Let’s take a quick peek into the past with This Week In Rock History: July 8 – July 14! This week we remember the birthdays of one of the Allman Brothers Band’s eminently talented drummers and a legendary lead singer of AC/DC. We commemorate the passing of a punk drumming machine from The Ramones and a woodwinds guru with Traffic. We celebrate the release of “Honky Tonk Woman” and the sizzling chart success of “(I Can’t Get No) Satisfaction.” Plus we recall some of the important music events from this week in rock culture!

Rock Birthdays

Jai Johanny “Jaimoe” Johanson: July 8, 1944 (drums, Allman Brothers Band)
Bon Scott – July 9th, 1946 (lead vocals, AC/DC)
Jack White – July 9th, 1975 (lead vocals, guitar, The White Stripes)
John “Mitch” Mitchell – July 9th, 1947 (drums, The Jimi Hendrix Experience)
Ronnie James Dio – July 10, 1942 (vocals, Elf, Rainbow, Black Sabbath)
Christine McVie – July 12th, 1943 (keyboards, Fleetwood Mac)
Eric Carr – July 12th, 1950 (drums, KISS)
Philip Taylor Kramer – July 12, 1952 (bass, Iron Butterfly)
Roger McGuinn – July 13th, 1942 (lead vocals, lead guitar, The Byrds)

Died This Week in Rock History

Tommy Ramone – July 11th, 2014 (drums, The Ramones)
Chris Wood – July 12th, 1983 (woodwinds, Traffic)

Music Releases and Top of the Charts

Bill Haley and the Comets’ “Rock Around the Clock” hits #1: July 9th, 1955
The Rolling Stones’ “(I Can’t Get No) Satisfaction” hits #1: July 10th, 1965
Wilson Pickett, “In The Midnight Hour” was released: July 10th, 1965
The Rolling Stones, “Honky Tonk Women” was released: July 11th, 1969
The Who, “Summertime Blues” was released: July 11th, 1970
The Beatles, “A Hard Day’s Night” was released: July 13, 1964

This Week in Rock History:

– In Jacksonville, FL, Jimi Hendrix is invited to open for The Monkees on their latest tour. The band loves him, but the audience , oblivious, keeps screaming for Davy Jones. Jimi continues to go on unappreciated by The Monkees’ fanbase, despite how much The Monkees themselves enjoyed Hendrix’s performances. A frustrated Hendrix leaves the tour a week or so later: July 8, 1967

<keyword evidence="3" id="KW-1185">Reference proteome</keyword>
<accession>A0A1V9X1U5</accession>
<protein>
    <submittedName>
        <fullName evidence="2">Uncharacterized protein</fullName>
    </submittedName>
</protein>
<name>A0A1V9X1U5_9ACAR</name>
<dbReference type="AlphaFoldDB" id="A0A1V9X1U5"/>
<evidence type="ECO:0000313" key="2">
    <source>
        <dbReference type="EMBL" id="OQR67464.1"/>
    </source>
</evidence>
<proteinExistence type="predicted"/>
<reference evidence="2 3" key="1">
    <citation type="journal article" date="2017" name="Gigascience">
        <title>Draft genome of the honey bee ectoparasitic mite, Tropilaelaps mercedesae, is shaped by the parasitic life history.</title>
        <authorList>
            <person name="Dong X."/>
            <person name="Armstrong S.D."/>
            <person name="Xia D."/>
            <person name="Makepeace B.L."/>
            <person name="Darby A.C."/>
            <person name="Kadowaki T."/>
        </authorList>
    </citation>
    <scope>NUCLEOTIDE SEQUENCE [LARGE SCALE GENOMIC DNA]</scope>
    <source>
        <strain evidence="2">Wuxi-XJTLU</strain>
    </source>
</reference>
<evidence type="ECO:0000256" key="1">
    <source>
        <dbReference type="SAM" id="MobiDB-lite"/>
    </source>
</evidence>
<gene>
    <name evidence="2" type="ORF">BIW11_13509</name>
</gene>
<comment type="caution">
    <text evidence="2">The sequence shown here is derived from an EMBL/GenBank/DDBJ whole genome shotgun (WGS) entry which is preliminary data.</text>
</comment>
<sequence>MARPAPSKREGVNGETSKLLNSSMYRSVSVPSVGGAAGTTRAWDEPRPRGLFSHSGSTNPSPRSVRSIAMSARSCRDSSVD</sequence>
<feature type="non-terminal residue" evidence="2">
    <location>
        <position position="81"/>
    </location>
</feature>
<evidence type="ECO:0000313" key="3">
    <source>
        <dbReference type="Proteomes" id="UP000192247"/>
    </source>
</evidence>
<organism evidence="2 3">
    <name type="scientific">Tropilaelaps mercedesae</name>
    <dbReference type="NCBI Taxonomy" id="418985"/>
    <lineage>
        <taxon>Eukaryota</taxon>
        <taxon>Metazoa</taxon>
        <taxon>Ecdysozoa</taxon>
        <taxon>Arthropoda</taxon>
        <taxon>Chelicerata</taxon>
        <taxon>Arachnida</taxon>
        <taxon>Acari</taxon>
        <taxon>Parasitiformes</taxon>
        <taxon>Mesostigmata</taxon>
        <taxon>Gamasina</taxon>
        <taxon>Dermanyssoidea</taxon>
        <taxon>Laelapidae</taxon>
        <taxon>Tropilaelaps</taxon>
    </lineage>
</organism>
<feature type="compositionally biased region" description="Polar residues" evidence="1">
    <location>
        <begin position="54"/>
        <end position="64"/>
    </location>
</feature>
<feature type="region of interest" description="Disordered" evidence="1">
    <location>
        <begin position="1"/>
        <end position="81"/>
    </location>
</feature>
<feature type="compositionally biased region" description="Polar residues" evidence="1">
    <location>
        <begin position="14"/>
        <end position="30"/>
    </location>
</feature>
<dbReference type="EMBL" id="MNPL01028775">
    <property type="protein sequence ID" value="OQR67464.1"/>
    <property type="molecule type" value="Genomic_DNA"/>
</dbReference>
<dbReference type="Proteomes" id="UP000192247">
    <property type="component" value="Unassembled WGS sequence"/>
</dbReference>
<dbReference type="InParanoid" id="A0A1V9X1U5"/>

– Bob Dylan plays a show at Slane Castle in Ireland. He is joined by Van Morrison on “It’s All Over Now Baby Blue,” Bono on “Blowin’ in the Wind” and “Leopard Skin Pillbox Hat,” and Carlos Santana on the set’s last few songs of the set, which included classics “Tombstone Blues, The Times They Are A-Changin'” and “Blowin’ In the Wind”: July 8, 1984

– Bob Dylan records “Blowin’ In the Wind” in New York City. The stunning song was originally written by Bob Dylan in 1962 and has been looked on as a landmark in songwriting ever since and as an anthem of various movements in the 1960s, including the Civil Rights Movement and the anti-war effort: July 9, 1962

– The Beatles record “Maxwell’s Silver Hammer” at Abbey Road studios. None of The Beatles particularly like the tune aside from the song’s composer, Paul McCartney, but it fits perfectly on the diverse though consistently excellent side A of one of The Beatles’ greatest albums, Abbey Road: July 9, 1969